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Editorial Note on Childhood
Marshall said in 1957: “My first very clear recollection is going out to our barn in which we kept a horse and a cow . . . climbing up the ladder, which was fastened to the side of the barn, in an effort to get to the haymow—the first time I had ever tried this. . . . And as I climbed up the ladder, being very cautious and a little frightened, I came to a windowless opening which I could look out of between the rungs of the ladder. In a sense . . . this was my first look at the world.” (Marshall Interviews, pp. 19-20.)
The family’s prosperity ended suddenly in 1890. Earlier that year Marshall’s father had sold a large part of his coking business to the expanding Frick enterprises and had used the income to invest heavily in the Shenandoah Valley land boom. The investment was wiped out a few months later when the speculative bubble burst, plunging the family into unaccustomed financial straits. “We had to economize very bitterly,” Marshall recalled, and only his mother’s modest income from some Pittsburgh property saved the situation. (Ibid., p. 70.)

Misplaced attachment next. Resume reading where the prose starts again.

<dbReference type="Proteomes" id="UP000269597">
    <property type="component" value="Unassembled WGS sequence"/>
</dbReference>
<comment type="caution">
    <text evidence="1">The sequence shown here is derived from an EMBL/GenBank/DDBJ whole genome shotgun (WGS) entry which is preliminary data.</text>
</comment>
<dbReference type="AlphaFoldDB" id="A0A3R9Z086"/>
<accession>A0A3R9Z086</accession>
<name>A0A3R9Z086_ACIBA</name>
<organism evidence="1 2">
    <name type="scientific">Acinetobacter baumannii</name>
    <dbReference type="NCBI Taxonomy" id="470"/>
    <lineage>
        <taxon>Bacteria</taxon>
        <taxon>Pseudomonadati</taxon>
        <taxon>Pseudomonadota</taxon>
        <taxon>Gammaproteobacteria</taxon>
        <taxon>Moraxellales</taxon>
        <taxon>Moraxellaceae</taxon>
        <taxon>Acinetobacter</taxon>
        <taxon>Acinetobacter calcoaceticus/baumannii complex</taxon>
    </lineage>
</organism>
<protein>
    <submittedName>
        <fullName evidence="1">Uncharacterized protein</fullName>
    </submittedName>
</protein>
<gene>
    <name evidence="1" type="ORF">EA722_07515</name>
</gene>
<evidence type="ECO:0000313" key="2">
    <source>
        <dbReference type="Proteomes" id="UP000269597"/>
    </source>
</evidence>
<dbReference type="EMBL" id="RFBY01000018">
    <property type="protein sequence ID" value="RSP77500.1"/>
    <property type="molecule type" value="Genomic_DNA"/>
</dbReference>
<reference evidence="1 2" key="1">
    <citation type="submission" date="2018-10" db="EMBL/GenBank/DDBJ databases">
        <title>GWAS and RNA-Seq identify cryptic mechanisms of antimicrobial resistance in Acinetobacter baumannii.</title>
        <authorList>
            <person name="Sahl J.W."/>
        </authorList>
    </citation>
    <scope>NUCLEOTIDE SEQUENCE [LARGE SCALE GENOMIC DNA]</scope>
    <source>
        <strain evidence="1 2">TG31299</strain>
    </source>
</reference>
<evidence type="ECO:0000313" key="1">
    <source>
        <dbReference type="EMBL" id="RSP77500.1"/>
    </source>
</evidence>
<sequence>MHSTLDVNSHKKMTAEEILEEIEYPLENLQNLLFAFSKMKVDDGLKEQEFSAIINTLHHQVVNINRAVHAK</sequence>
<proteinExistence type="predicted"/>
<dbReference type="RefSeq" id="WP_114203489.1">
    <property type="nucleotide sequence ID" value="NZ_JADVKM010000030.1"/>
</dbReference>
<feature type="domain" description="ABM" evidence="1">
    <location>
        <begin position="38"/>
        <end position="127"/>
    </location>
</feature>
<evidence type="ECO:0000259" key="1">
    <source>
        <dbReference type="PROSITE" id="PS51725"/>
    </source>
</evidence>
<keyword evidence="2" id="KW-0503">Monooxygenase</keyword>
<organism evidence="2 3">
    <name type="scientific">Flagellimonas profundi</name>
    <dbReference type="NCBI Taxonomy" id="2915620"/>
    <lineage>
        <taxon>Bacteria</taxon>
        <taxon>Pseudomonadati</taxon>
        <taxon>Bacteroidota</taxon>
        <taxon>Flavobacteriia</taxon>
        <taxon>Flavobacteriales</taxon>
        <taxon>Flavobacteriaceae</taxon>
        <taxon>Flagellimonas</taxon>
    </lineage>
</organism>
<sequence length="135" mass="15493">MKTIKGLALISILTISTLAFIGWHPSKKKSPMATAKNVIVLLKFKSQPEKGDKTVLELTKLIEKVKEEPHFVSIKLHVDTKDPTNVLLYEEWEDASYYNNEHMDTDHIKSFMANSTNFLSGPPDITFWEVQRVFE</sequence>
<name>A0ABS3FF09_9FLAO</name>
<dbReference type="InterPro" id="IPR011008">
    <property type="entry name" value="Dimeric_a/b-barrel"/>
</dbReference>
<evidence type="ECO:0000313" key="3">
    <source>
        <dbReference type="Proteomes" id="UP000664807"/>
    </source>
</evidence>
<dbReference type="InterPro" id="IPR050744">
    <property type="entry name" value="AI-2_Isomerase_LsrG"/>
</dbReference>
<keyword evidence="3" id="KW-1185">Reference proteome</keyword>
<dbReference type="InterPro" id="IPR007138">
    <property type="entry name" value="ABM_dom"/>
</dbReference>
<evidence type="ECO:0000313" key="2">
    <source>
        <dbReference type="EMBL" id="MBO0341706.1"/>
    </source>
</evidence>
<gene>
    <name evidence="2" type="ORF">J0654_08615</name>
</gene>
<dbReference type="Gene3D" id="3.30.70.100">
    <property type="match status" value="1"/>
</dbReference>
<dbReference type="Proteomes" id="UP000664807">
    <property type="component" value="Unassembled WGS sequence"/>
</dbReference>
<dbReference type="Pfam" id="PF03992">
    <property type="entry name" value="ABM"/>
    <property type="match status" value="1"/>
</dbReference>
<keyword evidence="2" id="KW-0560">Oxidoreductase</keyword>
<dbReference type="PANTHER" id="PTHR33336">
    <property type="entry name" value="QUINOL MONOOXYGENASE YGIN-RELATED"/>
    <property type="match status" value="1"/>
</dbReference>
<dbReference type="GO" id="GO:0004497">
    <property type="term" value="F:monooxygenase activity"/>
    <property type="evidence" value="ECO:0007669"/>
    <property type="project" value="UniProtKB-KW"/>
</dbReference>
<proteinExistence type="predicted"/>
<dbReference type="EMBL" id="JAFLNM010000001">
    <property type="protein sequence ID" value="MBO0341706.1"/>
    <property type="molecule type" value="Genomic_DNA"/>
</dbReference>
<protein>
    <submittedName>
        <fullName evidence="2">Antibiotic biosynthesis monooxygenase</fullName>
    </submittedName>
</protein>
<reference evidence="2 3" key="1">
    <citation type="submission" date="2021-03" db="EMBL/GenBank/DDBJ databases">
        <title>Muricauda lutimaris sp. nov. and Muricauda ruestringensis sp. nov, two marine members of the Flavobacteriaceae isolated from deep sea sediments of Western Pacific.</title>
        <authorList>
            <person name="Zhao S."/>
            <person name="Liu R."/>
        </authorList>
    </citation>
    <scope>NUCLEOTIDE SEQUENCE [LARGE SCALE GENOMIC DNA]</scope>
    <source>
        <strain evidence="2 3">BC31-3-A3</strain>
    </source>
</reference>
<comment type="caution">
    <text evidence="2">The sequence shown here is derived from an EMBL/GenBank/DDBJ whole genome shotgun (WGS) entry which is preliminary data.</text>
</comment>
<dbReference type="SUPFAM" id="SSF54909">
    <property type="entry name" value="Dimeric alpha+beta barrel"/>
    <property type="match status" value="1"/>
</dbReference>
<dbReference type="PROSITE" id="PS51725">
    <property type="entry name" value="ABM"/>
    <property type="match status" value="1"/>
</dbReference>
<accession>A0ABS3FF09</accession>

Recommended Citation: The Papers of George Catlett Marshall, ed. Larry I. Bland and Sharon Ritenour Stevens (Lexington, Va.: The George C. Marshall Foundation, 1981- ). Electronic version based on The Papers of George Catlett Marshall, vol. 1, “The Soldierly Spirit,” December 1880-June 1939 (Baltimore and London: The Johns Hopkins University Press, 1981), p. 4.